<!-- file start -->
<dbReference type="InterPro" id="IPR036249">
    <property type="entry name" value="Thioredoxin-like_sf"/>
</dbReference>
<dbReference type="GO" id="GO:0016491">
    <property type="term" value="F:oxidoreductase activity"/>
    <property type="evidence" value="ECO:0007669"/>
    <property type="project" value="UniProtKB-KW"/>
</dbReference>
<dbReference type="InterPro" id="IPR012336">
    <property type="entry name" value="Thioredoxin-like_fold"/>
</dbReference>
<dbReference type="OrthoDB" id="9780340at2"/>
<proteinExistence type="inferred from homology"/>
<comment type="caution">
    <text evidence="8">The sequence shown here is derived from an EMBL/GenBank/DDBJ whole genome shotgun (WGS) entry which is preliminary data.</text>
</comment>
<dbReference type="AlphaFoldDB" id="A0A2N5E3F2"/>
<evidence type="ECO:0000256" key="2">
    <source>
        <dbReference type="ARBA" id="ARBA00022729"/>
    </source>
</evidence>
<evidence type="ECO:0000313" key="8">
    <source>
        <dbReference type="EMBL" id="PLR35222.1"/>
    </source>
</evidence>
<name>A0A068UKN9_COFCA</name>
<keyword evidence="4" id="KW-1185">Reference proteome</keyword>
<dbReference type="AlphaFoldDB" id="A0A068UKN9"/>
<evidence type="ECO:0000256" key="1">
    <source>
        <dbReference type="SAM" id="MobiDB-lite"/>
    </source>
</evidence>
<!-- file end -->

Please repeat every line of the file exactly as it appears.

<dbReference type="InterPro" id="IPR036249">
    <property type="entry name" value="Thioredoxin-like_sf"/>
</dbReference>
<dbReference type="GO" id="GO:0016491">
    <property type="term" value="F:oxidoreductase activity"/>
    <property type="evidence" value="ECO:0007669"/>
    <property type="project" value="UniProtKB-KW"/>
</dbReference>
<dbReference type="InterPro" id="IPR012336">
    <property type="entry name" value="Thioredoxin-like_fold"/>
</dbReference>
<dbReference type="OrthoDB" id="9780340at2"/>
<proteinExistence type="inferred from homology"/>
<comment type="caution">
    <text evidence="8">The sequence shown here is derived from an EMBL/GenBank/DDBJ whole genome shotgun (WGS) entry which is preliminary data.</text>
</comment>
<dbReference type="AlphaFoldDB" id="A0A2N5E3F2"/>
<evidence type="ECO:0000256" key="2">
    <source>
        <dbReference type="ARBA" id="ARBA00022729"/>
    </source>
</evidence>
<evidence type="ECO:0000313" key="8">
    <source>
        <dbReference type="EMBL" id="PLR35222.1"/>
    </source>
</evidence>
<name>A0A068UKN9_COFCA</name>
<keyword evidence="4" id="KW-1185">Reference proteome</keyword>
<dbReference type="AlphaFoldDB" id="A0A068UKN9"/>
<evidence type="ECO:0000256" key="1">
    <source>
        <dbReference type="SAM" id="MobiDB-lite"/>
    </source>
</evidence>